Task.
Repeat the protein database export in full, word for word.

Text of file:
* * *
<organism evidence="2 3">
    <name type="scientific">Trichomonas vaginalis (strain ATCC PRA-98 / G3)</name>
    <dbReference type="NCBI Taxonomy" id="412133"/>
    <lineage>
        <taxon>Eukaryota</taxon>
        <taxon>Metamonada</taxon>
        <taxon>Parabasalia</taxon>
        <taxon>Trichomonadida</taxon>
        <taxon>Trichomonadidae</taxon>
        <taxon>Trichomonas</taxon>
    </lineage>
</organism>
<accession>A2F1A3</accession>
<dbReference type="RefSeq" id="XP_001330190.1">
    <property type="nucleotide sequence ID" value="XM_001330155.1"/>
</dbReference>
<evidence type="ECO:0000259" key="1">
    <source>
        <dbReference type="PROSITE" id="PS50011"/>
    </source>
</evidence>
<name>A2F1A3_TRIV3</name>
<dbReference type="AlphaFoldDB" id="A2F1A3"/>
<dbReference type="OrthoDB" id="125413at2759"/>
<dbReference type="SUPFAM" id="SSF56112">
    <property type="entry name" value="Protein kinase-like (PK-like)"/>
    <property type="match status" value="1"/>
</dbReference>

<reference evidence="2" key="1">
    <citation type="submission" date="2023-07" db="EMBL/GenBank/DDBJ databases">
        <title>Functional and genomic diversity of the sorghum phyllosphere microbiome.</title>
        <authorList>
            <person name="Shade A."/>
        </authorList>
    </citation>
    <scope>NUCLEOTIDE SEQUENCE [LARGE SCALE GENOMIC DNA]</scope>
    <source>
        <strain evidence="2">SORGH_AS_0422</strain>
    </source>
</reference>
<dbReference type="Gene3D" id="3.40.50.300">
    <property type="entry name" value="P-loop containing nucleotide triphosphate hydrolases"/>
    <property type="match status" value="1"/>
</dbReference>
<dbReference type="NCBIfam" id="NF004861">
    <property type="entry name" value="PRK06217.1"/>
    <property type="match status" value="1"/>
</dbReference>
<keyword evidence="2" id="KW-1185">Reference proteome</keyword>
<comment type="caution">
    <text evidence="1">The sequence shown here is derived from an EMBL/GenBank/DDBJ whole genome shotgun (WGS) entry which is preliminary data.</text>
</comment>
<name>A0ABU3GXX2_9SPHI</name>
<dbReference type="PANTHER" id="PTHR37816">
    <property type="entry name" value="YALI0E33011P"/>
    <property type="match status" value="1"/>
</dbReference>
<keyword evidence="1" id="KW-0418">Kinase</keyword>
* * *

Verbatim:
<organism evidence="2 3">
    <name type="scientific">Trichomonas vaginalis (strain ATCC PRA-98 / G3)</name>
    <dbReference type="NCBI Taxonomy" id="412133"/>
    <lineage>
        <taxon>Eukaryota</taxon>
        <taxon>Metamonada</taxon>
        <taxon>Parabasalia</taxon>
        <taxon>Trichomonadida</taxon>
        <taxon>Trichomonadidae</taxon>
        <taxon>Trichomonas</taxon>
    </lineage>
</organism>
<accession>A2F1A3</accession>
<dbReference type="RefSeq" id="XP_001330190.1">
    <property type="nucleotide sequence ID" value="XM_001330155.1"/>
</dbReference>
<evidence type="ECO:0000259" key="1">
    <source>
        <dbReference type="PROSITE" id="PS50011"/>
    </source>
</evidence>
<name>A2F1A3_TRIV3</name>
<dbReference type="AlphaFoldDB" id="A2F1A3"/>
<dbReference type="OrthoDB" id="125413at2759"/>
<dbReference type="SUPFAM" id="SSF56112">
    <property type="entry name" value="Protein kinase-like (PK-like)"/>
    <property type="match status" value="1"/>
</dbReference>

<reference evidence="2" key="1">
    <citation type="submission" date="2023-07" db="EMBL/GenBank/DDBJ databases">
        <title>Functional and genomic diversity of the sorghum phyllosphere microbiome.</title>
        <authorList>
            <person name="Shade A."/>
        </authorList>
    </citation>
    <scope>NUCLEOTIDE SEQUENCE [LARGE SCALE GENOMIC DNA]</scope>
    <source>
        <strain evidence="2">SORGH_AS_0422</strain>
    </source>
</reference>
<dbReference type="Gene3D" id="3.40.50.300">
    <property type="entry name" value="P-loop containing nucleotide triphosphate hydrolases"/>
    <property type="match status" value="1"/>
</dbReference>
<dbReference type="NCBIfam" id="NF004861">
    <property type="entry name" value="PRK06217.1"/>
    <property type="match status" value="1"/>
</dbReference>
<keyword evidence="2" id="KW-1185">Reference proteome</keyword>
<comment type="caution">
    <text evidence="1">The sequence shown here is derived from an EMBL/GenBank/DDBJ whole genome shotgun (WGS) entry which is preliminary data.</text>
</comment>
<name>A0ABU3GXX2_9SPHI</name>
<dbReference type="PANTHER" id="PTHR37816">
    <property type="entry name" value="YALI0E33011P"/>
    <property type="match status" value="1"/>
</dbReference>
<keyword evidence="1" id="KW-0418">Kinase</keyword>